I have outgrown my previous waxed canvas everyday carry bag, and decided it was time for me to make a new one. This Instructable will show you how I personally go about making a bag from start to finish. I do not start with any patterns, just ideas, and I let the bag evolve as I go. Also because I am aware that not everyone has or has access to a Industrial sewing machine, this bag will be sewn completely by hand.
This may be a tad lengthy, but if I loose or confuse anyone along the way, drop me a comment in the comments section, as I reply to all comments. Thanks in advance for reading my Instructable.
Tools and Materials
This will be a list of tools that you may need to make this bag. As with every task, there is more than one way to accomplish something, and again this is how I go about it. If you have a tip or simpler way of doing something, please share in the comment section.
2. Waxed Leather Hand Sewing Thread
3. Leather hand sewing needles
(a). 1" Buckle (2)
(b). 5/8" Buckles (2)
5. Trigger Snaps
6. Cooper Rivets
7. Cooper Rivet Setter
8. 1" D Ring
(a). 1" Square Rings
9. 10" Zipper
10. Hole Punch
11. Stitching Irons
12. Leather Weld
13. Round Punch (Optional)
14. Oval Punch
15. Double Sided Tape
16. Open Back Screw Posts
Choosing the Leather & Designing the Bag
This bag will be a bag for me to replace and existing bag that I made for myself years ago. I do not have a pattern, so when I begin a project, I first start by choosing which leather I am going to use. This determines the type/style of bag I can make. I then sit down, with poster board, tape, and a writing instrument, and I start working on the design.
(Note: The leather I have chosen is a buffed full grain 5oz leather for the body, and a 4–5oz European Vegetable tanned leather for accent, and 8oz leather for the straps.)
I start by determining how large and how wide I want my bag to be. I chose 15"(H) x 13"(W). I cut out a piece of the poster board to that size. Next I determine the depth of the bag. My choice is 4" (W), and I cut out a piece 4" (W) x 13" (W), and tape it to the bottom of the main bag panel, as this piece will be the bottom of my bag. (See pic 5). My next step is to make a duplicate panel sized 13" (W) x 15" (H) for the back of my bag. Tape all pieces together. (See photo of number 6 for current pattern thus far.) My next step is to add the sides and my pattern will be nearly complete. The side panels are 4"(W) x 15" (H) — you will need two of these, tape them to the top of the pattern. (See pic 7) Lastly we will cut out a piece for the bag front flap. I choose 13" (W) x 10" (L). This may not be the final size but is a good size to start with. Now once everything is taped together, you have your pattern.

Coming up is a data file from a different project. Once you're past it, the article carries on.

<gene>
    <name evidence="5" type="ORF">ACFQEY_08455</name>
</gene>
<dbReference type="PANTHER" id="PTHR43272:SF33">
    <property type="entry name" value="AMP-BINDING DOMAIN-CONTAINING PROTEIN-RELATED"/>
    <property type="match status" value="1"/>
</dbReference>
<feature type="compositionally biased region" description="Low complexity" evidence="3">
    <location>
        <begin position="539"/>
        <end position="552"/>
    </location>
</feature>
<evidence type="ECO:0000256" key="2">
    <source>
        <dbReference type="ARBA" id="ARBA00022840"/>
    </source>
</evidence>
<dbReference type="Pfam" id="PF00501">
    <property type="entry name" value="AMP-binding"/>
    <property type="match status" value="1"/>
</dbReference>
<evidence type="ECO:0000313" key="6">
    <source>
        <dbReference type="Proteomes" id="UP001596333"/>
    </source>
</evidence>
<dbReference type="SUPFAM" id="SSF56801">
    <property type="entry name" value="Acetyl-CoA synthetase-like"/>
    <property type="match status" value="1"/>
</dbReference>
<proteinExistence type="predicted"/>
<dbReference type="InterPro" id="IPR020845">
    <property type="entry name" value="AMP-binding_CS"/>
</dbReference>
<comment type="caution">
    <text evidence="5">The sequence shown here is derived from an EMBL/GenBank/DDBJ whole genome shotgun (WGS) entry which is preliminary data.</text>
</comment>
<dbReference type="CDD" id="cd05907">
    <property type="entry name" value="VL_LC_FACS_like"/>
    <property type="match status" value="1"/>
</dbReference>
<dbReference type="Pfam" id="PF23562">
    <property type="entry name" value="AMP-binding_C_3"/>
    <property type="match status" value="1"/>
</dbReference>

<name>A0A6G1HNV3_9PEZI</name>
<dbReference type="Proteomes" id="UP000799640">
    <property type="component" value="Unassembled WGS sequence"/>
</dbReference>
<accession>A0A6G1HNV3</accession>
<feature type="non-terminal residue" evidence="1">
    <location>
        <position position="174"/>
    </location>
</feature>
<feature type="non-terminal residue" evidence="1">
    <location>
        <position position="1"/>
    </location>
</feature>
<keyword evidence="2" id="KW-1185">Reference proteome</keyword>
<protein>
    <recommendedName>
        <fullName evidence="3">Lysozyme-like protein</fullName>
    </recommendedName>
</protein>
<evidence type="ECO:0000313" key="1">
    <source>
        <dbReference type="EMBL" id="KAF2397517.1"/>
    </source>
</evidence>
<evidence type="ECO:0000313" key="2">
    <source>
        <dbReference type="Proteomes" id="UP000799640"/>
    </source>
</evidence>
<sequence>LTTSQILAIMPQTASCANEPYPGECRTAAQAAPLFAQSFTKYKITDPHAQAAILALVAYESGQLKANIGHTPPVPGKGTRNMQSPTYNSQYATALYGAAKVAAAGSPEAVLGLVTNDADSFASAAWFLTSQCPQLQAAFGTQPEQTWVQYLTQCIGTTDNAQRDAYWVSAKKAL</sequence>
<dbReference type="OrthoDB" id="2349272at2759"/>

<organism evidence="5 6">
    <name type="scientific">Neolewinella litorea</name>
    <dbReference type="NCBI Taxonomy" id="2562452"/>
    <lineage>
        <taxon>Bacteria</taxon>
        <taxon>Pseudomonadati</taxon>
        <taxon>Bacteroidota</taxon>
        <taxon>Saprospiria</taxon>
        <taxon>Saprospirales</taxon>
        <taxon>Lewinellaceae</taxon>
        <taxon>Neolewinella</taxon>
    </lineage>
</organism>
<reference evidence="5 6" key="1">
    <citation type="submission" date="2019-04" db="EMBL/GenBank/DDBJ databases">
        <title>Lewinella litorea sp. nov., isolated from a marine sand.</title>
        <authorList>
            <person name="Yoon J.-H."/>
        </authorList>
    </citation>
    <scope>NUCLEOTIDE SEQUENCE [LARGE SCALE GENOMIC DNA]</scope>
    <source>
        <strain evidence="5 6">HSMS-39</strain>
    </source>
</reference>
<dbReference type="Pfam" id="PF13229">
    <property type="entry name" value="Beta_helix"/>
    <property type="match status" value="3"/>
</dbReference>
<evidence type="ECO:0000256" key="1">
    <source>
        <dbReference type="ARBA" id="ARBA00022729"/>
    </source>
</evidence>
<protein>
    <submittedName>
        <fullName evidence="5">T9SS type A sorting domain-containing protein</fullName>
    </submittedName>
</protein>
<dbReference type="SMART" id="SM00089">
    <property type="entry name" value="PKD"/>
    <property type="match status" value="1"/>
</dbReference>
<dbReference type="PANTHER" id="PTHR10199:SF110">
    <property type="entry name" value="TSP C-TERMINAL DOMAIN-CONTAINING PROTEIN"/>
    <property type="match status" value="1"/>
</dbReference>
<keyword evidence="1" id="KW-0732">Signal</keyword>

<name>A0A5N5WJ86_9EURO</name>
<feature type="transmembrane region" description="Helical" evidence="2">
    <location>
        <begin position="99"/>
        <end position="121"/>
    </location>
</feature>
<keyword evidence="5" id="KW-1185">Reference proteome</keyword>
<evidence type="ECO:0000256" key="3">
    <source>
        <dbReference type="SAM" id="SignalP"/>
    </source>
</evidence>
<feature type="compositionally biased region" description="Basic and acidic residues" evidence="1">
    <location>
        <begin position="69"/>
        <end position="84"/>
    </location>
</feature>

(Note: It is not at all necessary to do this, but because leather can be expensive, and poster board is super cheap at the hobby store, I like to work my design out first on poster board, to ensure the design works. If I made a mistake with the pattern, I will catch it now, before I cut into the leather hide.)
Cutting Out Your Leather
Now that I know I have a workable pattern, I can use it as a template to cut out my leather piece. To ensure the pattern does not move while cutting the leather, I like to use gym weights to hold the pattern in place. Using a metal ruler (Don't use a wood ruler because if you are not uber careful, a knife can slice into the wood, possibly ruining your leather piece by cutting into your leather in place that you do not want it to — better safe than sorry right?)
After cutting out your leather, it is time to start designing your bag.
Design Feature 1
Design Feature 1
The first element I want to add is an exterior zippered pouch. This pouch will be attached to the back panel of the back of the bag.
Taking a scrap of leather from where I cut out the main part of the bag, I am going to cut out a piece of leather approximately 11" x 10". I then choose a coordinating zipper for the bag. I chose an off white 10" zipper. I proceeded to make a pattern to ensure a proper fit for the zipper. After testing the zipper against the pattern, I lay the pattern on the leather using a weight to hold the template in place, I cut out the zipper opening, then dry fit the zipper.
Installing the zipper
Using double sided tape, place tape around the opening on the pocket panel. Lay the zipper face down in your opening temporarily securing it in place. Open and close the zipper a few times to ensure a smooth operation. Using stitching chisels, mark your holes around the zipper, approximately 1/8th inch from the edge of the zipper opening. Sew on the zipper using waxed leather hand sewing thread, and the saddle stitch technique. (The link is to an Instructable showing you how the saddle stitch is done.) After ensuring the zipper is installed properly, cut off the excess zipper tape from each end of the zipper, making it even with the leather pocket.